Equality under the Constitution
Reclaiming the Fourteenth Amendment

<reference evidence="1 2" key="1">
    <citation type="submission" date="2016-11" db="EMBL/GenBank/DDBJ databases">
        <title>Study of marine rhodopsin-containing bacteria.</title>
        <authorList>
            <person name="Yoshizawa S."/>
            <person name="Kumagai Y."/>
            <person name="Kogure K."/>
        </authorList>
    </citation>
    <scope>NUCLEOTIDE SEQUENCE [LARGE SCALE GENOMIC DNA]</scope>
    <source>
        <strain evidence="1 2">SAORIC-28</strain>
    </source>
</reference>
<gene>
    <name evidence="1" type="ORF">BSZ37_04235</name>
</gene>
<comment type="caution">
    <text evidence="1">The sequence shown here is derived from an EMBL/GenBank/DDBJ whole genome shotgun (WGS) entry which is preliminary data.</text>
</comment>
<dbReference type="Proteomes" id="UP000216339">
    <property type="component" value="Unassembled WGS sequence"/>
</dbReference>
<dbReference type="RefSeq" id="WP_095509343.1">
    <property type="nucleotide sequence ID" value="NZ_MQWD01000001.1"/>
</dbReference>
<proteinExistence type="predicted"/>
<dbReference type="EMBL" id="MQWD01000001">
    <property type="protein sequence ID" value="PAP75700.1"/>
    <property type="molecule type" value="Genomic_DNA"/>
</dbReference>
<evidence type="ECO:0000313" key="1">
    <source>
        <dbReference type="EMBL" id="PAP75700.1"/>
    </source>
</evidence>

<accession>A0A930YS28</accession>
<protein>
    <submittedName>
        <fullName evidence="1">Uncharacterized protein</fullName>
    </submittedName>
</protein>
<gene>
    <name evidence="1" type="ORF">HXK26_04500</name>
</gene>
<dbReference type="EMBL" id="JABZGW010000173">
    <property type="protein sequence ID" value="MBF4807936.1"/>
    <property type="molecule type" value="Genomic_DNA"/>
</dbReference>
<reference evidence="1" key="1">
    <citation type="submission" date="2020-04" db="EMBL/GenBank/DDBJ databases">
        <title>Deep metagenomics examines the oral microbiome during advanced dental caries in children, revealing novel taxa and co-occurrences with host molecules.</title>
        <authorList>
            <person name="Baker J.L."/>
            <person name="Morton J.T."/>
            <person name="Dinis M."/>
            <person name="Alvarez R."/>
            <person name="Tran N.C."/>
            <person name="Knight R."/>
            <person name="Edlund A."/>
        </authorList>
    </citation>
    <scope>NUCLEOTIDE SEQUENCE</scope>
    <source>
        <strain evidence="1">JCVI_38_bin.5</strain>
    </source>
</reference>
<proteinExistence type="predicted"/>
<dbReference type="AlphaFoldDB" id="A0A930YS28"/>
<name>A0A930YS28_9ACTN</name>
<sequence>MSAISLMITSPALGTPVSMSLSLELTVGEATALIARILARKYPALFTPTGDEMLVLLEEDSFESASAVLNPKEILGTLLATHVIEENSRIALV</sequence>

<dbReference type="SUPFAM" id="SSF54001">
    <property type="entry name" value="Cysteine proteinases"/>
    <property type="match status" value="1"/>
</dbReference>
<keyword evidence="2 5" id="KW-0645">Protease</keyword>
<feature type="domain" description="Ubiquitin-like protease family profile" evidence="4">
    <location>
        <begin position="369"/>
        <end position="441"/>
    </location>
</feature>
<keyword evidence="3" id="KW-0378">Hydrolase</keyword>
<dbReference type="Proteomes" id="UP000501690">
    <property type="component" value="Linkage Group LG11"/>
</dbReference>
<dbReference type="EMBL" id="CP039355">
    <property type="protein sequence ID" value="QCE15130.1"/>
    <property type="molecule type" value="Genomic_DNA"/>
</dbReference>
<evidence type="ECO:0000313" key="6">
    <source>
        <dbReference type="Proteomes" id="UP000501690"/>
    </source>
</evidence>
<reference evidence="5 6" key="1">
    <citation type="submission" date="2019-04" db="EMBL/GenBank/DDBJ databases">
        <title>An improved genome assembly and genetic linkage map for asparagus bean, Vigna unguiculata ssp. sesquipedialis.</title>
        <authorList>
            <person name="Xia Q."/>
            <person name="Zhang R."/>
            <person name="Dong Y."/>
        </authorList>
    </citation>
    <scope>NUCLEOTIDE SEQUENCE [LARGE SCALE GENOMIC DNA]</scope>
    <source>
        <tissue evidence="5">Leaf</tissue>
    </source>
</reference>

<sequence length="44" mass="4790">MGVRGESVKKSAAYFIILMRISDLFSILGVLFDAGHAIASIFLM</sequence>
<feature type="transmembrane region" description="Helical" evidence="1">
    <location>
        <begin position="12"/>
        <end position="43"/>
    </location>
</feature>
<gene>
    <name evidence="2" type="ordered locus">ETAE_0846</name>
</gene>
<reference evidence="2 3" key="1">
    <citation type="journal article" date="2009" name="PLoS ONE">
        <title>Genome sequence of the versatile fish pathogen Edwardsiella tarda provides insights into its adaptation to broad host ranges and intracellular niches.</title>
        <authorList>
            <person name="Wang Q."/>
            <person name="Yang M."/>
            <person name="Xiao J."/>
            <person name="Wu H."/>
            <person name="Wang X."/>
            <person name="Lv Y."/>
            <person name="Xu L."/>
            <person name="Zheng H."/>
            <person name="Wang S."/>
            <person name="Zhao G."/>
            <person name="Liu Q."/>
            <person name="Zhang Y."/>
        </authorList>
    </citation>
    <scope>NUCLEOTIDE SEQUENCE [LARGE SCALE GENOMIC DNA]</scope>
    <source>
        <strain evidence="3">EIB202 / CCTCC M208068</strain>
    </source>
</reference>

The principle of equality embedded in the Declaration of Independence and reaffirmed in the Constitution does not distinguish between individuals according to their capacities or merits. It is written into these documents to ensure that each and every person enjoys equal respect and equal rights. Judith Baer maintains, however, that in fact American judicial decisions have consistently denied individuals the form of equality to which they are legally entitled—that the courts have interpreted constitutional guarantees of equal protection in ways that undermine the original intent of Congress. In Equality under the Constitution, Baer examines the background, scope, and purpose of the Constitution’s Fourteenth Amendment and the history of its interpretation by the courts. She traces the development of the idea of equality, drawing on the Bill of Rights, Congressional records, the Civil War amendments, and other sections of the Constitution. Baer discusses many of the significant equal-protection cases decided by the Supreme Court from the time of the amendment’s ratification, including decisions on reverse discrimination, age discrimination, the rights of the disabled, and gay rights. She concludes with a theory of equality more faithful to the history, language, and spirit of the Constitution.